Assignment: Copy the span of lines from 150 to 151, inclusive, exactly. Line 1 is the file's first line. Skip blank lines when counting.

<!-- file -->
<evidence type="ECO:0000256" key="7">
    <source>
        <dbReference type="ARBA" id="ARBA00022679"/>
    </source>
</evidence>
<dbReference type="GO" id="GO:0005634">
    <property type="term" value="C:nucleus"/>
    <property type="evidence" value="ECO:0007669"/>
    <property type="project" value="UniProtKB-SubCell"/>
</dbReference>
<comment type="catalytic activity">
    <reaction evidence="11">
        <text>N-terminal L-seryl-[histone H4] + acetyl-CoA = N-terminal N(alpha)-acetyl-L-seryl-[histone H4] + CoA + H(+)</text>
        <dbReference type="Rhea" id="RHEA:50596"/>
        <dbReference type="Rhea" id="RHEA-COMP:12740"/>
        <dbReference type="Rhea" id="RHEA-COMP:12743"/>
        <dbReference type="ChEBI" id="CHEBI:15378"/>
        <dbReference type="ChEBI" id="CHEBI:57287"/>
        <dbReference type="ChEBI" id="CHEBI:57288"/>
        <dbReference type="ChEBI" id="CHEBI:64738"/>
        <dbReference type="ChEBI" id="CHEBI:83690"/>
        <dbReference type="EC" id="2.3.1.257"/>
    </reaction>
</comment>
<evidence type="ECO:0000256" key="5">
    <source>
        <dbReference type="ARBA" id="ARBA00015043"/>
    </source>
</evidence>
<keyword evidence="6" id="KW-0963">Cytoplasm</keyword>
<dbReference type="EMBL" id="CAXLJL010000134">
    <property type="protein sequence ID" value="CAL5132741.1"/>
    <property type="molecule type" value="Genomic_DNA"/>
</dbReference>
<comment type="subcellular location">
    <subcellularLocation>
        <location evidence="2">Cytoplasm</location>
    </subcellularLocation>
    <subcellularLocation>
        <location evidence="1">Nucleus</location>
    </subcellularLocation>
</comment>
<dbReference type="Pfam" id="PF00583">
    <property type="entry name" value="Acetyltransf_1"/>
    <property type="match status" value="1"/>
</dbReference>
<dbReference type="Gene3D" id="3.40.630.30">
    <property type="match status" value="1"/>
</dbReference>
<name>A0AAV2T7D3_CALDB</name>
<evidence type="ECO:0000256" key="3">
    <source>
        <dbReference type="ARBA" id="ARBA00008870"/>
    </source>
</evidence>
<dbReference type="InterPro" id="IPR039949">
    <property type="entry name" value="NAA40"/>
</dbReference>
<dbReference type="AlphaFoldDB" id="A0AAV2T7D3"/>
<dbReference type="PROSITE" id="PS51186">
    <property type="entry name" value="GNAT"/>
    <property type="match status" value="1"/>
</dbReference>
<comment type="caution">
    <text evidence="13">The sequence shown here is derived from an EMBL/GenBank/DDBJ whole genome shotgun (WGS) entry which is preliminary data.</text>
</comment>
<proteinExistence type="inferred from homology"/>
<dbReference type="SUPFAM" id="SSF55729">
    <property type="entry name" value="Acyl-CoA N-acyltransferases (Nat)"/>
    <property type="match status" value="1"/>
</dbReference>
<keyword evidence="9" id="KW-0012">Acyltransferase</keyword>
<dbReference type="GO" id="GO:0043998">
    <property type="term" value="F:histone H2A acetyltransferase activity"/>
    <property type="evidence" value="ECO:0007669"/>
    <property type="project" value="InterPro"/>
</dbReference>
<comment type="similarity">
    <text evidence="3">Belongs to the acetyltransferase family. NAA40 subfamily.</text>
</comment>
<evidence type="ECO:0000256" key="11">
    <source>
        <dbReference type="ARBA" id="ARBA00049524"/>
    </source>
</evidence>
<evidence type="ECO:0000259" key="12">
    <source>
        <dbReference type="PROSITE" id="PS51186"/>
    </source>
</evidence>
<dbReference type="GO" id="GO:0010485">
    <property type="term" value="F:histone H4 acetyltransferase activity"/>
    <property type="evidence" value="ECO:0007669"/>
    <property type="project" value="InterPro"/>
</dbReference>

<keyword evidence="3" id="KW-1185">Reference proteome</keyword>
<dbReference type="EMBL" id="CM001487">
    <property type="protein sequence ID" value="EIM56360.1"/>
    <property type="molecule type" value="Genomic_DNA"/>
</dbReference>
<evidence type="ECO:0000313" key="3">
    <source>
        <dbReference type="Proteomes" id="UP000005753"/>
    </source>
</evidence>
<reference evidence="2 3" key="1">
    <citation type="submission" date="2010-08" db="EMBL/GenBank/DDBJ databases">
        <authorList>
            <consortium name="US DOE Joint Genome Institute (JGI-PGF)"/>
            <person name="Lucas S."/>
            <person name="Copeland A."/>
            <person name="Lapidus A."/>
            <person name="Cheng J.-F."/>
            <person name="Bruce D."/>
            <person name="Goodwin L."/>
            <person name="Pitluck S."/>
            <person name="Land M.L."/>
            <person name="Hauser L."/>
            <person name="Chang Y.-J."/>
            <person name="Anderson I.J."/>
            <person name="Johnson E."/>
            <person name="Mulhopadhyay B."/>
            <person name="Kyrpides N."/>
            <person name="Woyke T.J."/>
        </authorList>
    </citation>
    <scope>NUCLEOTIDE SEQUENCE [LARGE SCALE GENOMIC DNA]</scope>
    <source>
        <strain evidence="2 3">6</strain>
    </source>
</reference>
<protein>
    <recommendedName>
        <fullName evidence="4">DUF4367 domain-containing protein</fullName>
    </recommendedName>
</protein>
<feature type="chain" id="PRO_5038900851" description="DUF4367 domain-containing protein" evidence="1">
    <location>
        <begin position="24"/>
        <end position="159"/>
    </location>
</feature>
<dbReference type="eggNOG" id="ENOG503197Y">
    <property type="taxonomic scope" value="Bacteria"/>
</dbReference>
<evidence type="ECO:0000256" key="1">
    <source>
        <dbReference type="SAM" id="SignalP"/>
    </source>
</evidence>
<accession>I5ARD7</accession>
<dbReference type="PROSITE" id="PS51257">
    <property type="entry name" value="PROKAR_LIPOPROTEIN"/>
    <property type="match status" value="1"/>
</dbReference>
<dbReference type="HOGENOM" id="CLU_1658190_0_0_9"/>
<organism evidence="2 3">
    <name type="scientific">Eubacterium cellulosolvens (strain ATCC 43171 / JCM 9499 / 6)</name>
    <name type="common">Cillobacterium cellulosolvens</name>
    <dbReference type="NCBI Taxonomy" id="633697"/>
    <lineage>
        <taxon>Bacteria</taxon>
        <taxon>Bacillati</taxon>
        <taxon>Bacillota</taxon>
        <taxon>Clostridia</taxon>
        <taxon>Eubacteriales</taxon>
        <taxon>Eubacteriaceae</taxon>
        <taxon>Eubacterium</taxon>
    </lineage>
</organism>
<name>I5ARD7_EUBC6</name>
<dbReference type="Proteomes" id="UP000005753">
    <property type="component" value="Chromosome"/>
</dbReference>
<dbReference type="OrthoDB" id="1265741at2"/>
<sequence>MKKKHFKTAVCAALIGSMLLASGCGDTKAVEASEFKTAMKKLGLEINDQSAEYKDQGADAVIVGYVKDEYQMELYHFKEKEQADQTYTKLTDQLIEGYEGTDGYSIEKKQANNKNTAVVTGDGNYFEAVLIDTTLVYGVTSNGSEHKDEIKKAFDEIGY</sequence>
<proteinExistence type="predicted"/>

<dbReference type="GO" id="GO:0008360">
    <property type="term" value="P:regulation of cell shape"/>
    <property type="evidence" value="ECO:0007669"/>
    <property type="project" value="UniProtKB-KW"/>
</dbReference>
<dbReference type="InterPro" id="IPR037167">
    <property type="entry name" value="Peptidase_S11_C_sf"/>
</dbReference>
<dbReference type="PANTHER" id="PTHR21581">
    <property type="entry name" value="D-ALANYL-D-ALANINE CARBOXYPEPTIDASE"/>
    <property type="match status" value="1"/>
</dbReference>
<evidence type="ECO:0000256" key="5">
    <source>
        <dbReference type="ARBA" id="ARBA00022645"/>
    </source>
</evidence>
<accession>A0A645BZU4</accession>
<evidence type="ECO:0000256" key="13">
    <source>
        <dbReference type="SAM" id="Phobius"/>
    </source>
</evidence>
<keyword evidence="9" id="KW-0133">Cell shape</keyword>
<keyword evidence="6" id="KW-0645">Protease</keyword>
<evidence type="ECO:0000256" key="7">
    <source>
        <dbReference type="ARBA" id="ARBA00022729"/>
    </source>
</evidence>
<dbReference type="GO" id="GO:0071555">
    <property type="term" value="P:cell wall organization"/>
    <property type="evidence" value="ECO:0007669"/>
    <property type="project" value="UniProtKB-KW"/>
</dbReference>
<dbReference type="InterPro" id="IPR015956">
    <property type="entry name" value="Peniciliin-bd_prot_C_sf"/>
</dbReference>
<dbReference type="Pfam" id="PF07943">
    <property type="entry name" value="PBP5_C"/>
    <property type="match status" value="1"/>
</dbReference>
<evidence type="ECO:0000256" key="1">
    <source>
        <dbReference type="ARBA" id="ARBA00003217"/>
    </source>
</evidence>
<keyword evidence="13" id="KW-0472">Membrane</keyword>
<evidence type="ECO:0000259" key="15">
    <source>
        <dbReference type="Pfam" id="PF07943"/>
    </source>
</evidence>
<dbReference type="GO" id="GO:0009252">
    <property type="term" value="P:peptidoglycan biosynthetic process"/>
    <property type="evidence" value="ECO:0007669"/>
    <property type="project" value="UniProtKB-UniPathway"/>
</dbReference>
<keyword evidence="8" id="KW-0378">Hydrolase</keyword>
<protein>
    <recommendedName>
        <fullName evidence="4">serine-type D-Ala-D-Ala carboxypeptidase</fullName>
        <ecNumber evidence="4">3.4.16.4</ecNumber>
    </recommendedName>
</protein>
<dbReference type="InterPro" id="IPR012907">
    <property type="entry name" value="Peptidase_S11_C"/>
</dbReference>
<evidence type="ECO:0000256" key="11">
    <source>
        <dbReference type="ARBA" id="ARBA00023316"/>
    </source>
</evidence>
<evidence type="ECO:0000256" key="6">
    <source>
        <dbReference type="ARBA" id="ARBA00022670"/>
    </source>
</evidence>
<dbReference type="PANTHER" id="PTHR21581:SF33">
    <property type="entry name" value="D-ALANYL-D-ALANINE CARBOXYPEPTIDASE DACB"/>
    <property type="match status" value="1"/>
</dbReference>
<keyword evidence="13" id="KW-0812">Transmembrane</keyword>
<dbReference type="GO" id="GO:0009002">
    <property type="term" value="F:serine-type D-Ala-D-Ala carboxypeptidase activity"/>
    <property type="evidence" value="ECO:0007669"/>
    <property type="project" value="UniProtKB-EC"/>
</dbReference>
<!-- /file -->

</evidence>
<accession>I5ARD7</accession>